The delightful downland course at Seaford Golf Club sits high above the English Channel on the boundary of the South Downs National Park, halfway between Brighton and Eastbourne, offering glorious views from Firle Beacon to Beachy Head, with the rolling acres of Cradle Valley in the foreground.
Seaford dates back to 1887, making it the oldest golf club in the county of Sussex, and its original course was a 12-hole affair at Seaford Head, where the Seaford Head Golf Course is now operated by the Town Council.
In 1907, disputes with the land owner forced a move further inland to Bullock Down in East Blatchington, where a new layout was designed by J.H. Taylor. This course officially opened with a 36-hole exhibition match between the architect, fellow Open Champions James Braid and Jack White, along with Seaford professional Joe Cheal, who was attached to the club until 1950.
A 9-hole relief course was also established at the club’s new location, but the fairways were turned over to agricultural use during the Great War and, unfortunately, they were never recovered when hostilities ceased.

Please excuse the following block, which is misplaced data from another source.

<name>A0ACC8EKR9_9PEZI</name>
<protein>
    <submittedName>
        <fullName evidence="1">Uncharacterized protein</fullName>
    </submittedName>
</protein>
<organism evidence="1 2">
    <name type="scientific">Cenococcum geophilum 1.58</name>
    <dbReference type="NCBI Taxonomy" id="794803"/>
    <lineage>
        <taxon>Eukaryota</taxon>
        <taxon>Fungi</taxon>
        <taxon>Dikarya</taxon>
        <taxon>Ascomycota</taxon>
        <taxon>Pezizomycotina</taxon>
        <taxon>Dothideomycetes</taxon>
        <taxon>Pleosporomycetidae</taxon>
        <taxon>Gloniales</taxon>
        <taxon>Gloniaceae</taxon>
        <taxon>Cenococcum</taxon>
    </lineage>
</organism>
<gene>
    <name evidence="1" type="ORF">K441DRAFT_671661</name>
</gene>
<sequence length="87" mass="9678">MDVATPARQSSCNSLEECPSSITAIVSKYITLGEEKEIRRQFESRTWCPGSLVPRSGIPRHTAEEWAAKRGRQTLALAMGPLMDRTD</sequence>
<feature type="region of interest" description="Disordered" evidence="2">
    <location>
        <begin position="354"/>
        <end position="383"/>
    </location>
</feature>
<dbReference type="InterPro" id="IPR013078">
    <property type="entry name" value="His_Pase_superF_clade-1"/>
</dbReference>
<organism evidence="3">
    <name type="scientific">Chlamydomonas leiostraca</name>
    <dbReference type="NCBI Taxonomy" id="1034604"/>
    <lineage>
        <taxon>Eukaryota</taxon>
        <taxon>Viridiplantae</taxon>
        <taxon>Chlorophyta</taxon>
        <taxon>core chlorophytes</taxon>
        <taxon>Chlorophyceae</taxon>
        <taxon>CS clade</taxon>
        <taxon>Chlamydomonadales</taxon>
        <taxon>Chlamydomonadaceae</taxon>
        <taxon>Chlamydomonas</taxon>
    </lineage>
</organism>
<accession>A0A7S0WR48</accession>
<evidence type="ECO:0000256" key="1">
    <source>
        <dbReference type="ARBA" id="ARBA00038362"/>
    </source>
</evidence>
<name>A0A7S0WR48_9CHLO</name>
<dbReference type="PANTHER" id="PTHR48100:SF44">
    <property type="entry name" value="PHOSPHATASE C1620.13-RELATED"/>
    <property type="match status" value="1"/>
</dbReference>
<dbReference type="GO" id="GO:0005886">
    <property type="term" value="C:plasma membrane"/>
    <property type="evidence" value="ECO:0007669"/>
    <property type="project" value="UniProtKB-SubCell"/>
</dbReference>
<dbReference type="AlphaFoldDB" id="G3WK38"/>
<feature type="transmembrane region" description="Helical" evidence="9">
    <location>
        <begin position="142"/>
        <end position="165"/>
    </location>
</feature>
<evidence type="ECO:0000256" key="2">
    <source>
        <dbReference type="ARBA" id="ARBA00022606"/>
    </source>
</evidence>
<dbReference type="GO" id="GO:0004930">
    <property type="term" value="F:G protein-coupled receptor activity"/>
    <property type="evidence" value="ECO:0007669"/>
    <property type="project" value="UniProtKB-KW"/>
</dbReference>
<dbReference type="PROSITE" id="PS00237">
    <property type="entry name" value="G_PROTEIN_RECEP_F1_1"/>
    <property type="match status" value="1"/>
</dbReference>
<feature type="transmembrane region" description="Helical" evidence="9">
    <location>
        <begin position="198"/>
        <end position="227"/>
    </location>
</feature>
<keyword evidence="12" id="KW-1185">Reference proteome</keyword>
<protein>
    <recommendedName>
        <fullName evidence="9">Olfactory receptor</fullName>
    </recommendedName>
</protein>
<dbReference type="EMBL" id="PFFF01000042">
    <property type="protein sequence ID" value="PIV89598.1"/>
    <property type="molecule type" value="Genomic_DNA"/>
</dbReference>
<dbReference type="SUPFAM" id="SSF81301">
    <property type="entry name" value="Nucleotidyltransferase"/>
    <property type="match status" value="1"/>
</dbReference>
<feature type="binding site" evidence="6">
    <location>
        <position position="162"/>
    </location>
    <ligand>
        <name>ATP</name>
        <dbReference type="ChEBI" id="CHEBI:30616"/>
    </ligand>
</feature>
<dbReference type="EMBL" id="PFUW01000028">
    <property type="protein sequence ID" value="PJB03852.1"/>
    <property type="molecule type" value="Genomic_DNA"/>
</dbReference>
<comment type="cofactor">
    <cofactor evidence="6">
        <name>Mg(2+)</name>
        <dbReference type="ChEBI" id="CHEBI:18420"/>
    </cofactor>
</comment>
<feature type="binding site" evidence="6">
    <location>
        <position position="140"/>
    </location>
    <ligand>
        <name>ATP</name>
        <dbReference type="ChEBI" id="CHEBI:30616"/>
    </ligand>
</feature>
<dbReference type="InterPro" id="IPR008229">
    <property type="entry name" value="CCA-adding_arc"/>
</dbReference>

In 1911, the current 7th hole was built – leading to a change of the order in which some holes were played – and the old 16th and 17th were combined to form a new 17th hole. Other course revisions, which involved the lengthening of a number of holes, were made in 1930, then a plateau green was built on the shortened 12th hole seven years later.
John Morrison, a design partner of Harry Colt, also worked at Seaford in 1951. Unfortunately, the centenary publication Seaford Golf Club: A History by past Captain John H. Walsh, OBE gives little detail of what was actually accomplished by Morrison, apart from stating “several bunkers were removed”.
Complemented by a driving range, a par-3 course and a short game area, the modern day course extends to 6,546 yards from the back tees and plays to a par of 69, with a testing standard scratch score of 71. There are no blind shots or water carries to contend with but playing to handicap is no easy matter here.